By Reydon Stanford
An addiction or multiple addictions
are directly connected to psychology in that they are the direct result of personal, human behavior. Although in rare
cases someone may become addicted to a substance that is given them against their will...most addictions are a direct result
of our own behavior and mentality towards the thing(s) we become addicted to. Although society often gets the blame
for ‘creating the addiction-prone environment,' it is hard to place blame upon society alone, for our own choices, where
addiction is concerned. To believe that our current generation has a more difficult time adapting to the hardships of
our lives, than say those travelling across America in covered wagons would be a stretch. I'm not sure that we could
scientifically prove that the current levels of addiction within our society are the result of a greater need for self-medicating
than previous generations.
Although I'm certainly
not trying to sound condemning or accusatory towards those struggling with addiction, I do think it's important to begin
recovery by admitting that the addiction is the result, (except in rare cases), of our own choice to self-medicate, rather
than find healthier ways to adjust to our stress. In most cases addiction was not intentional, but the result is
still the same; intentional or not. Whether or not someone set out to get addicted to something, addicted is still addicted.
reason it is important to embrace our own role, (in our addiction), is that we will use those same personal ‘decision-making'
processes to overcome the addiction. In short, it was personal decisions, (and thus behaviors), that trapped us in an
addiction and personal decisions that will bring about our freedom. Freedom from addiction truly begins when WE choose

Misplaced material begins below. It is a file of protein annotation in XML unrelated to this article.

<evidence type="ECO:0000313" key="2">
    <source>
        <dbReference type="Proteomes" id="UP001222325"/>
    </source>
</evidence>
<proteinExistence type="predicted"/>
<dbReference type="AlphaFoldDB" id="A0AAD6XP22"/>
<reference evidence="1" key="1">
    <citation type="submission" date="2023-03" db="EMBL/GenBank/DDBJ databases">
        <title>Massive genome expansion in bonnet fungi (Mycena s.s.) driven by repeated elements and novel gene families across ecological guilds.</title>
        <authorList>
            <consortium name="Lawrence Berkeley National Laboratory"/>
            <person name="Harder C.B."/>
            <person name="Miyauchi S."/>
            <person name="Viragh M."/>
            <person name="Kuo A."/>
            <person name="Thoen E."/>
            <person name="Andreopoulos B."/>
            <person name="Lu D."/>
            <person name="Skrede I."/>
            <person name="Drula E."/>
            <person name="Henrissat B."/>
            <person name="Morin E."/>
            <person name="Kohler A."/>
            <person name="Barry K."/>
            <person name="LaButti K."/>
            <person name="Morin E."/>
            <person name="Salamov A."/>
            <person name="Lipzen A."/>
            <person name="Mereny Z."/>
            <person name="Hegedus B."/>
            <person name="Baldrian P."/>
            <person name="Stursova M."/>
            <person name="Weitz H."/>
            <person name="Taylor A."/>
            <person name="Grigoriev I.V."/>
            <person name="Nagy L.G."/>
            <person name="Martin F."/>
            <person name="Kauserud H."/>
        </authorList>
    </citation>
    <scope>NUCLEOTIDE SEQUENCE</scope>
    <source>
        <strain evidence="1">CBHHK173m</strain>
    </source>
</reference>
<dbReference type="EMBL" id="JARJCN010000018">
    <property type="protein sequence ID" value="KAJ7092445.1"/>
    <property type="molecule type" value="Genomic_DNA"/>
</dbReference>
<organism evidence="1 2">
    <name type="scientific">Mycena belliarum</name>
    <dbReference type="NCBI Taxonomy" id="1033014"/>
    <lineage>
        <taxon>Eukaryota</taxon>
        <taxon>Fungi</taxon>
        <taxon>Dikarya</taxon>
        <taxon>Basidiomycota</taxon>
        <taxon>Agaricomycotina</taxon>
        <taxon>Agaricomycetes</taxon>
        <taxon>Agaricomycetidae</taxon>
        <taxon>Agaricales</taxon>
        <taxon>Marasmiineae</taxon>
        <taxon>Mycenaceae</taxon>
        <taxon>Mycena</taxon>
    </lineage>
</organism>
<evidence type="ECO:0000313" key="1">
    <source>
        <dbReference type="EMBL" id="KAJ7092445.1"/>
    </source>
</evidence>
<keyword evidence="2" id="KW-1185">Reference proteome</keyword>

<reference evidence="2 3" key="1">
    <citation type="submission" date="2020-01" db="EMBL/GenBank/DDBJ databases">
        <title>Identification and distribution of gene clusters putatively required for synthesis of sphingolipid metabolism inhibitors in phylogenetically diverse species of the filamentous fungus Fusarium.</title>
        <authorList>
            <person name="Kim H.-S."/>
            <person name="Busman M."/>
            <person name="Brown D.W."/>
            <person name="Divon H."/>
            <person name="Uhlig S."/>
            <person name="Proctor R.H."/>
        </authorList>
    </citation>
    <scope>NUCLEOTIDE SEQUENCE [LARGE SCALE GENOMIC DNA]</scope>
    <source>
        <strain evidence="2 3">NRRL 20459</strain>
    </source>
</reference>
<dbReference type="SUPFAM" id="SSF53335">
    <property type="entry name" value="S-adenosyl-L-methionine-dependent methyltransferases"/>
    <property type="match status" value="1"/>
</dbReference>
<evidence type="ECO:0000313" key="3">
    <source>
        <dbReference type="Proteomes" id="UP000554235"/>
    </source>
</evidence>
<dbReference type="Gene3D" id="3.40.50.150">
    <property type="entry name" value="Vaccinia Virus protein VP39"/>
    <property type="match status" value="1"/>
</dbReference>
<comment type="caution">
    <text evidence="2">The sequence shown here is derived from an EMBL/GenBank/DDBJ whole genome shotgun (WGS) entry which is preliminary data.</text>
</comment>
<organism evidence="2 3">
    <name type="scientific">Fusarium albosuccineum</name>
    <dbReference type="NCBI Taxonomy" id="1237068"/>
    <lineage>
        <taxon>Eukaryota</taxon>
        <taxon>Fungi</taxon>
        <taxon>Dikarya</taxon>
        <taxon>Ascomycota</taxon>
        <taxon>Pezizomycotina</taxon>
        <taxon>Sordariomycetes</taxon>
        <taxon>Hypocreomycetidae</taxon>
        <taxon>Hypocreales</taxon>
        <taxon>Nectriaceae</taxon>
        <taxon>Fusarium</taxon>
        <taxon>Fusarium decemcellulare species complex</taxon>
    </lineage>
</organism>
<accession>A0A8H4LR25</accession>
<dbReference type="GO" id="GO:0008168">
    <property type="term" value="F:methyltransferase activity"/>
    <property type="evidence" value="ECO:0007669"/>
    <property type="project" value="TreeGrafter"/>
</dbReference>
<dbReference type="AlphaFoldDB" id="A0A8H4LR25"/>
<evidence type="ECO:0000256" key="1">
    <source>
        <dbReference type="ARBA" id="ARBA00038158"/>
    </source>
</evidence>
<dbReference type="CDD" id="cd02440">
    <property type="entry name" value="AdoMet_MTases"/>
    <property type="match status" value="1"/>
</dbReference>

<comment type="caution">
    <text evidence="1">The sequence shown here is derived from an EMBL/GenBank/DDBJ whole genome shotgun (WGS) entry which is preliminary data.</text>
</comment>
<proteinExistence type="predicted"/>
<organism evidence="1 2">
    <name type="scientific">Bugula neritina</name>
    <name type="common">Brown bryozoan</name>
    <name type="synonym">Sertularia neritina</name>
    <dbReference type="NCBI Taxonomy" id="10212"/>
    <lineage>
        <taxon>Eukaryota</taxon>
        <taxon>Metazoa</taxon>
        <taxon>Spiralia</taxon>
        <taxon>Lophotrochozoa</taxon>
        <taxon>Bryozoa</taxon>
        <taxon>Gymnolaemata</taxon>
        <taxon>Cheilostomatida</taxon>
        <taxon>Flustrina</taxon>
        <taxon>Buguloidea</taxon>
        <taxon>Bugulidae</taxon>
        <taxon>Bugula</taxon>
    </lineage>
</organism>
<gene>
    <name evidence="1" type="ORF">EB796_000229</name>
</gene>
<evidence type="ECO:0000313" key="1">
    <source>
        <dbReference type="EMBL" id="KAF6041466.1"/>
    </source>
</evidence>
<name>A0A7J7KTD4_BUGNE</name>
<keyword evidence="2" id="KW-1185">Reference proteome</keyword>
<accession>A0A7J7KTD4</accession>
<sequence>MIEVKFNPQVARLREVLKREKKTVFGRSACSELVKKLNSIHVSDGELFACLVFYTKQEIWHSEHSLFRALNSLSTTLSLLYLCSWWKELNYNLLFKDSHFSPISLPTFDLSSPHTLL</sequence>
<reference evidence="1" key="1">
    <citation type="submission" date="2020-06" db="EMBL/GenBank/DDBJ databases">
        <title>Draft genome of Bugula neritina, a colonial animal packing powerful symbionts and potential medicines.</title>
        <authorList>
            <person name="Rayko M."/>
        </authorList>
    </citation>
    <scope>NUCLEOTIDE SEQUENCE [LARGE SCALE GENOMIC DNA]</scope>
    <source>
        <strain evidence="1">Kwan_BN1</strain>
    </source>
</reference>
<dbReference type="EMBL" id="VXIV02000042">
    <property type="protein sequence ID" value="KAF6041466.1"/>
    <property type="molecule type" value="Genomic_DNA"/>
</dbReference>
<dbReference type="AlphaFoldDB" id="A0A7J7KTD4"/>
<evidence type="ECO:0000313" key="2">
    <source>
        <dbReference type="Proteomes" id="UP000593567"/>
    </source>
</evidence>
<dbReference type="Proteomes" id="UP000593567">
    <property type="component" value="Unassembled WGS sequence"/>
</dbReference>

to break the cycle of our actions.
WHY WE BECOME ADDICTED
Just as with any major issue, there are multitudes of theories as to cause of the event. Addiction is no different.
My personal theory revolves around several triggers that tempt us, (as a society), toward addiction.
and Peer Pressure: In our society there are multiple things that are a threat to become an addiction that we participate
in on a social level or as the result of peer pressure. Gambling, drinking and recreational drugs, for example, are often
engaged in for the first time within a social setting. The "everyone's doing it," syndrome seems to be the gentle,
(or not so gentle), shove many need to engage in these potentially dangerous things. This is even more dangerous for people
who feel socially awkward already and have a greater desire to fit in. With alcohol or recreational drugs to ‘take the
edge off' of their awkward feelings, they can quickly associate one with the other. In these cases it is not a ‘real
party,' until they have used a substance to help them feel more at ease in the social setting. Addictions that come from this
dilemma usually involve a low self-esteem or great feelings of awkwardness in a social setting. These issues can be resolved
in counseling through healthy learning skills.
- Self-Medicating Against Stress: There are many addictions that
are associated with self-medicating against stress. Food, alcohol, illicit drugs, prescription drugs, tobacco, sex, pornography,
video games and television are a few of the things people use often to give themselves a short drop in their stress level,
or at least it seems that way. The greatest...and most obvious problem with these addictions and their cause is that is does
not DEAL with the stress, it only MASKS it for a short while, wherein another round of self-medicating is called for. Left
unchecked, these addictions almost always lead to much more serious issues down the line. Major health issues, relationship
failures, career losses and even death have been directly linked to addictions.
- Character-Masking: Some addictions
are the result of people who are deeply saddened by what they perceive as an ‘unlovable and non-valuable' self. Because
such feelings are so emotionally powerful and painful, addictions are used to ‘change the personality' of the person.
In short, they like themselves much better when they're drunk, (for example), than when they are sober. In many ways, the
addiction is an avenue for an ‘alternate state of being,' that allows them to hide from their true self...if only for